The old man felt strange, He felt almost good. There was pain. Always is. But, wow, just, wow, he felt full of his real self. If you know what I mean.
Dawned on him… must be adrenaline. Must be fear.
He was okay with that.
You know you’re in trouble when the state police officially open the northbound shoulders on the Interstate.
All the way to the Georgia line.
Not easy to evacuate the whole state. We are heavily armed and notoriously cranky. Short on gas and nowhere to go.
I have one goal. One prayer. The four of us get out alive and whole. When this is over. And it will be over.
The four of us, there’s the old man, the young redhead, her little dog Lily and his dog, Hagrid.
The little dog weighs twenty-five pounds. You can put Lily in her secure red plastic kennel and head to safety.
Hagrid has a reinforced cage, solid bars, about the size of a Manhattan NYC studio apartment. He’s big as a mountain lion.
Over six feet long from snout to tip of tail, weighs one-eighty-five on an empty stomach.
There is no room at the inn for this canine.
What is going to happen to all those butterflies, I wonder.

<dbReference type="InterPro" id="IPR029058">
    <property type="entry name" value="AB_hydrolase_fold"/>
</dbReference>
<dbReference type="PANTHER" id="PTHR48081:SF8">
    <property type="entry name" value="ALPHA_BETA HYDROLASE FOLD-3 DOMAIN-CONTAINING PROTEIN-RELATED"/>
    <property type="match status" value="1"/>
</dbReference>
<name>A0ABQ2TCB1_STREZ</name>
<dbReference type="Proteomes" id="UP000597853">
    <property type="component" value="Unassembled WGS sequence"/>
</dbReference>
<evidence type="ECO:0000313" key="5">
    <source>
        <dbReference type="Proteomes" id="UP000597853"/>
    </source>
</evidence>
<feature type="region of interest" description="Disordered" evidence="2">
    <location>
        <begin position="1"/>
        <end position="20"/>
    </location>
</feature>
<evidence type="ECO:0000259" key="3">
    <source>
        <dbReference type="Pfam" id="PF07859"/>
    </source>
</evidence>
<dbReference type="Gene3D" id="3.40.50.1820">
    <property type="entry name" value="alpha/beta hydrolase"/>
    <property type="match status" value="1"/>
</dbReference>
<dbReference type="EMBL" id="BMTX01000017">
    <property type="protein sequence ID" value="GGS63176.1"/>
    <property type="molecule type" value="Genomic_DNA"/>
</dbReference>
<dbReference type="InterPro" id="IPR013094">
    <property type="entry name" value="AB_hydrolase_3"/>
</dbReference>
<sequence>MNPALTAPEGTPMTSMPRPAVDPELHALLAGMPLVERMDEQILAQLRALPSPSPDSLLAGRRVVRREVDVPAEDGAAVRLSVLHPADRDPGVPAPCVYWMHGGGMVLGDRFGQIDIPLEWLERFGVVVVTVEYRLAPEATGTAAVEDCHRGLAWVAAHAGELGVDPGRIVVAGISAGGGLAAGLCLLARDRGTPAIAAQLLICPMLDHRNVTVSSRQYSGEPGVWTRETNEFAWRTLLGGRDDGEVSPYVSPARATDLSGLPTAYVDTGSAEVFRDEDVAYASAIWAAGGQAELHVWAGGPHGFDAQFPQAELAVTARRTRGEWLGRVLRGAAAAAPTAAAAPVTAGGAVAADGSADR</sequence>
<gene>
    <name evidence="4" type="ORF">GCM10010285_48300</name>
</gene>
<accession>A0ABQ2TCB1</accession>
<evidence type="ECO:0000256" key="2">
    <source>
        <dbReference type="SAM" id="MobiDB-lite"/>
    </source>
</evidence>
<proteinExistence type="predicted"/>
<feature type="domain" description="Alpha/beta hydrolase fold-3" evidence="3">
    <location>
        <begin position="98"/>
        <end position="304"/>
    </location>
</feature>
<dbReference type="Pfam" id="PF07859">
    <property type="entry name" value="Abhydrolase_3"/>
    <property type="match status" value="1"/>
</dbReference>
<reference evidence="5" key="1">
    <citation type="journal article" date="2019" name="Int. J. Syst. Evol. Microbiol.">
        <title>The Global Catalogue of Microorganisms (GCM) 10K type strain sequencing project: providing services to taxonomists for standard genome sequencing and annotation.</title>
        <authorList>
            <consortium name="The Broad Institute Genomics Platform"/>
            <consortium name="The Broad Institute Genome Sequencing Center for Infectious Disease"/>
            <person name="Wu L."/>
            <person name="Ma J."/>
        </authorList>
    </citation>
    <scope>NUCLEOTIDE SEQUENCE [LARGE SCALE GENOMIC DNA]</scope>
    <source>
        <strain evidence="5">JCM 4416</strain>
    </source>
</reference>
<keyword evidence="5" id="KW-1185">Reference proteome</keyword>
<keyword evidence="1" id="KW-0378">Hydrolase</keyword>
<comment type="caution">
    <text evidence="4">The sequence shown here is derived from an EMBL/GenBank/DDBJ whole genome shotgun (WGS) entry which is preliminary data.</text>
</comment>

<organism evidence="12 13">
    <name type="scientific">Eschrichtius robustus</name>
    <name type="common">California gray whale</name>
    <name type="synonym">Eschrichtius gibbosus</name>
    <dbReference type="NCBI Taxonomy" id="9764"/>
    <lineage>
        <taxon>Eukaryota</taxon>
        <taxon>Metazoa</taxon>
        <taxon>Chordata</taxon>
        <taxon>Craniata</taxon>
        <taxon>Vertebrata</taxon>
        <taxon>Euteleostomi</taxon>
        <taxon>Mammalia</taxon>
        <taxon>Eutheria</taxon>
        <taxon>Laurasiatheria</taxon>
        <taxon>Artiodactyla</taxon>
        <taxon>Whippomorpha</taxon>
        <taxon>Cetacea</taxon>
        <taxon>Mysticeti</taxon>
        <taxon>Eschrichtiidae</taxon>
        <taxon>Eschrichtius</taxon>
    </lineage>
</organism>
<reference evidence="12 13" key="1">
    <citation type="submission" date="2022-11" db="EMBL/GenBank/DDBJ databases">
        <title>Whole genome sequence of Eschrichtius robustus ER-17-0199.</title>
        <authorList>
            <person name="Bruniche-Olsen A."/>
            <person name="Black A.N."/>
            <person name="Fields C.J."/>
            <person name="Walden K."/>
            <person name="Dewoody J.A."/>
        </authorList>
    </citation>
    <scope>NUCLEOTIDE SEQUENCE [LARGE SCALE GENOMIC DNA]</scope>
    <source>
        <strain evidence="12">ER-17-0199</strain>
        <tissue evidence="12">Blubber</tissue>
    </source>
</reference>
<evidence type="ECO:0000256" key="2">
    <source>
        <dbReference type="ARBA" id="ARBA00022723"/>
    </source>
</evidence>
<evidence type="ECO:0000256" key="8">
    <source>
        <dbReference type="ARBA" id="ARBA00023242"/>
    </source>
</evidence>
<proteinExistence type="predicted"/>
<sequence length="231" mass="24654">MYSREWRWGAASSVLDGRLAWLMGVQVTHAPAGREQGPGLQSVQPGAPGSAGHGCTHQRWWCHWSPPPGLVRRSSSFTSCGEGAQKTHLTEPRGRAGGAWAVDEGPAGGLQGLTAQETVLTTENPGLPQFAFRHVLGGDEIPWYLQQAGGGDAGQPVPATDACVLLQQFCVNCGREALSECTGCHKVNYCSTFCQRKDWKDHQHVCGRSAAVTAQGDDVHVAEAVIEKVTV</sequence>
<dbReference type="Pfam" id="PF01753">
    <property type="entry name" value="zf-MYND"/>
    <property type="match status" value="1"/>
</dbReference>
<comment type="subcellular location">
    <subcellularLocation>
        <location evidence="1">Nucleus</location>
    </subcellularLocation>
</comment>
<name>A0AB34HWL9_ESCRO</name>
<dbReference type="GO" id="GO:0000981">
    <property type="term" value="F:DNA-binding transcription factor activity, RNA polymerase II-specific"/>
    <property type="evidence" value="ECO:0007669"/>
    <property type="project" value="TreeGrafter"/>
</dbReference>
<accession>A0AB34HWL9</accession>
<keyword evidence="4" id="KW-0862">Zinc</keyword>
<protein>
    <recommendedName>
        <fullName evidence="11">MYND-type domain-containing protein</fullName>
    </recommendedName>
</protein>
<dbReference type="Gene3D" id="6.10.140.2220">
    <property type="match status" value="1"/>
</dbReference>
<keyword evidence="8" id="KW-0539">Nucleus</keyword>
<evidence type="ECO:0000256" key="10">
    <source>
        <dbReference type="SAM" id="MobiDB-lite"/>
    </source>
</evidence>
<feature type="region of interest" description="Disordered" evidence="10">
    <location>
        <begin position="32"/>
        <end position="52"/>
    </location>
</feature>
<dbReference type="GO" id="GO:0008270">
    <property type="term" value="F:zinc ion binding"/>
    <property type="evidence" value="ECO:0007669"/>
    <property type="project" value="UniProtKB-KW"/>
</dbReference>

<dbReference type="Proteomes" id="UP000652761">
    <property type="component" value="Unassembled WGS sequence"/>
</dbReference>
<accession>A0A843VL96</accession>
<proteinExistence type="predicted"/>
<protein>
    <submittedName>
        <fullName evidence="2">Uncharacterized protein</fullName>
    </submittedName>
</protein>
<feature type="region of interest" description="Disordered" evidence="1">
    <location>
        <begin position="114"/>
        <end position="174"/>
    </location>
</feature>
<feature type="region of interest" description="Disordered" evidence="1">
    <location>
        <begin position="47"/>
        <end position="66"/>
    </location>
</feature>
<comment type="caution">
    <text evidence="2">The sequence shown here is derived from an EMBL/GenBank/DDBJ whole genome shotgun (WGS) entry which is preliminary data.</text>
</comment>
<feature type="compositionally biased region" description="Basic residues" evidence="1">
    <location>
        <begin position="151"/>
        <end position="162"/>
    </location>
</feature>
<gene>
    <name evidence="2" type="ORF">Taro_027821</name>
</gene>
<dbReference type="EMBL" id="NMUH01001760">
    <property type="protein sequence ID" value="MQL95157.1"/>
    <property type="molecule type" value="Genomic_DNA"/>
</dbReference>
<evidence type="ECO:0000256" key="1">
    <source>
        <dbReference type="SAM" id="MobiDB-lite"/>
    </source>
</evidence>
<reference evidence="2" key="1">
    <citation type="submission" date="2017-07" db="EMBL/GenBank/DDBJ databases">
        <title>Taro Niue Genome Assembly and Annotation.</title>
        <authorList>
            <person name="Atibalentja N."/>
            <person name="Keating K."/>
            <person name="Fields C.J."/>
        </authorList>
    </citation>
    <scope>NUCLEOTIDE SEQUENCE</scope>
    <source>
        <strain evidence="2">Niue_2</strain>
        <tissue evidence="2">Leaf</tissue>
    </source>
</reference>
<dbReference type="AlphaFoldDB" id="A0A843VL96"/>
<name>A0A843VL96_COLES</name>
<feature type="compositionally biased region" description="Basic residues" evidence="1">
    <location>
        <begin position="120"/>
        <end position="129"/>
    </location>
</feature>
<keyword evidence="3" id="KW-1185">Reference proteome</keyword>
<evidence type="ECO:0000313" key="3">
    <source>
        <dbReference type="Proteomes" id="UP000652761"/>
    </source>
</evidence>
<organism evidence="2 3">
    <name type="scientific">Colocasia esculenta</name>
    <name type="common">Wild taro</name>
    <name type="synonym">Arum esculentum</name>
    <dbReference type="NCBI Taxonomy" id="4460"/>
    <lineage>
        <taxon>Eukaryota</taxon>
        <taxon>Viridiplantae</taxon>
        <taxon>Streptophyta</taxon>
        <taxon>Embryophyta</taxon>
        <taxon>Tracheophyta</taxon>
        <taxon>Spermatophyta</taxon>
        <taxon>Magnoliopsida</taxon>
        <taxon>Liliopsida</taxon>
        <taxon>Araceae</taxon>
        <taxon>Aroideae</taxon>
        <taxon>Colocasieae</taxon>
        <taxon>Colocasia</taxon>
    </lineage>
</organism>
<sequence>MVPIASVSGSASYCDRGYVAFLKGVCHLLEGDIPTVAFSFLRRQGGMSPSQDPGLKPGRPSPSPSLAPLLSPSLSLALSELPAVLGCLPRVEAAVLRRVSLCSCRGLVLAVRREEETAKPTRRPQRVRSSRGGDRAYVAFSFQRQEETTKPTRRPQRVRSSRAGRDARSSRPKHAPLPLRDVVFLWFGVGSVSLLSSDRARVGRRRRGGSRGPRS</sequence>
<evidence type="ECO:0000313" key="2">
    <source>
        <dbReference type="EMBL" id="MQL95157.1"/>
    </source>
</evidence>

Only option, shelter in place. Shelter in place. Sounds like same advice you get in an active shooter situation.
Time to go to the mattresses. Helmets, too.
Do you know anything about the love a man can have for his dog?
We might have evacuated if not for Hagrid. I can leave my house behind, not my dog. I can leave my books, my bicycle, my art.
But not my dog.
I can take my woman, my car, but not my dog. He’s too big to bail. So, we stay.
Disaster is a great way to get rid of shit.
And there comes the moment when you realize – without some much good luck – you may shortly be the distressed woeful victim interviewed on cable television.
The old man could almost hear himself now.
“I just thank Whomever, the four of us are alive and whole.”
And he’d mean it.